How To Wear Saree | Aasvaa

Here are the steps you need to follow when wearing a saree

The most popular saree styles are Gujarati version, Maharashtra version, Tamil version, Bengali version and the typical North Indian version.
Although there are several types of saris and several ways to wear it, there is one general method applied by all.
Here are the steps you need to follow when wearing a saree
1. Take the saree and completely unfold it and place it on the floor. Make sure you are wearing the petticoat before proceeding. Make a few pleats and then tuck the plain side of the saree inside the petticoat. Make sure that the end is tucked in nicely tucked and secure and the lower ends are up to the floor.
2. Drape the saree around the waist once so that the long piece is now in front of you.
3. Now make several layers of pleats around 7 to 10 neatly on the end that is close to the waist of equal lengths and then tuck them in the petticoat near the waist a little left of the navel.
4. Now wrap the saree around the waist once from left to right and making sure that you are holding the top of the saree.
5. Now lift the sari to the shoulders to the right arm over the left shoulder bringing back the saree to the knee length. There will be the loose end which is called the "Pallu" in Hindi.

The saree is worn for various occasions from weddings to national events and even parties. If the saree is worn correctly, there would be no reasons for being uncomfortable in it. It will look elegant and stylish.
Saree Drapping Styles | Aasvaa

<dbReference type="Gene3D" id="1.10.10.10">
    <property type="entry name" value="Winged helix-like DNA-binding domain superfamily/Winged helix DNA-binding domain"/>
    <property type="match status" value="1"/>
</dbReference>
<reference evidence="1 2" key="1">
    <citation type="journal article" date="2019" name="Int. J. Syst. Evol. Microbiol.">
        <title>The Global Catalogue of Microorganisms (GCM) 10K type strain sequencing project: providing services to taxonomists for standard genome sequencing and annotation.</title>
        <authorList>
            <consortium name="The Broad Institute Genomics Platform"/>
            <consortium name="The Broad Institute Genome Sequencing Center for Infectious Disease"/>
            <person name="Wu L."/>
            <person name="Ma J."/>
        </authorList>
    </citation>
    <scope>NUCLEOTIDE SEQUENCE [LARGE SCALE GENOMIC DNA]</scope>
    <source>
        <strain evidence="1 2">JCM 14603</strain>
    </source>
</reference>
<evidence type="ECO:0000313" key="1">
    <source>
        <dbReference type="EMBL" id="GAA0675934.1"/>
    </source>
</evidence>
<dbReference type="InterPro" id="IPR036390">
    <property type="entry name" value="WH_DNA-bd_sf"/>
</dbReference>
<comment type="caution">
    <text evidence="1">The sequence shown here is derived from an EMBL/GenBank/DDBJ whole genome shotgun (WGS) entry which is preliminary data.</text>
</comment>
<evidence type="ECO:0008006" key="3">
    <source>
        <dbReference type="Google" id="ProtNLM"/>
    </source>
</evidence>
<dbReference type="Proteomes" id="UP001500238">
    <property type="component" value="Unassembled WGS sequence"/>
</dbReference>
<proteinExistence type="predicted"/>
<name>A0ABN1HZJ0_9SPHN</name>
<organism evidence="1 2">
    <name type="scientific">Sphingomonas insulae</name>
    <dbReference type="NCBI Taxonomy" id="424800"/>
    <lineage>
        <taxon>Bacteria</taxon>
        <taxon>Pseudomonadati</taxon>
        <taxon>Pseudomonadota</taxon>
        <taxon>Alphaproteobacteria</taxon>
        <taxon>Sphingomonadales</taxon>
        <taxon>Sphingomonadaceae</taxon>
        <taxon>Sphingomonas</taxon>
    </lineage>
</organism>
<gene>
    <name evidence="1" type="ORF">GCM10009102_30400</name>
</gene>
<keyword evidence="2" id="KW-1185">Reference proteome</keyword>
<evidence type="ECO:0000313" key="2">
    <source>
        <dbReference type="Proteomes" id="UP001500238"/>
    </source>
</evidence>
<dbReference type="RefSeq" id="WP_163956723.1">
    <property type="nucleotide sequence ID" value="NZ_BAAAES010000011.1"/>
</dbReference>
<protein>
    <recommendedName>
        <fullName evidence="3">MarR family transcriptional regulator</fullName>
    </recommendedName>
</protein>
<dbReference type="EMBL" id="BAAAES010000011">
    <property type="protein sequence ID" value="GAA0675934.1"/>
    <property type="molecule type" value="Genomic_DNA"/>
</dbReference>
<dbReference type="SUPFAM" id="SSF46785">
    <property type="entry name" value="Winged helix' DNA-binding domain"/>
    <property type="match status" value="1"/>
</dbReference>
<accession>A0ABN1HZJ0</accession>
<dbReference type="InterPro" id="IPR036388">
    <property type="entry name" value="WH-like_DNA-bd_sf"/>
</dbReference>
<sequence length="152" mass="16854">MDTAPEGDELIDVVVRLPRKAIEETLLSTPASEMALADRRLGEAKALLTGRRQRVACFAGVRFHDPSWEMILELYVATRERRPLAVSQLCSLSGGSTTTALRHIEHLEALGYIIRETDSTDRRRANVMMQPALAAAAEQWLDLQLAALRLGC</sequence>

Different Types of Saree Draping Styles In India :

The Sari from the Indian Culture is probably one of the oldest pieces of clothing still worn today. It is a very long piece of cloth which measures about 1m by 5.5m. ( One size fits all!). All women loved to be noticed. Whether it is a party or a wedding, a social gathering is an occasion to get complimented on your dress. Indian women, however, have a secret trick. They know that the easiest and surest way to get all eyes on you is to drape 5 yards of that exquisite creation known as the Indian Saree or Sari. It's something you can never go wrong with as it flatters most figures.

What is wonderful about the Sari is that it is not a costume reserved only for traditional festivals or ceremonies. Irrespective of caste, religion or customs, the sari is still worn by Indian ladies going about their daily chores.

Aasvaa presents some traditional and new ways of wearing a saree to give you some great new ideas on Different Types of Saree Draping Styles. Try them out and find a style that works for you. The style you choose also depends on your saree’s texture and drape, the style of blouse you’re wearing and the occasion you’re wearing it for.


  • Traditional Style Drape:  This is the most common way of wearing the saree. The saree is draped once around the waist and pleats are formed and tucked in the middle facing left. The remaining cloth is slung over the left shoulder to cover the lady's torso. Often the pallu, as the top part is called could be pleated and pinned neatly to the wearer's shoulder or could be left open for the lady to manage.
  • Bengali Style Drape:  Draped without pleats, it is wrapped around the waist and drawn back to the right side and the pallu is slung over the left shoulder. Once again pulled up from under the right arm, it is slung over the left shoulder. Often an ornate key bunch is added to the edge to complete this very feminine and elegant drape.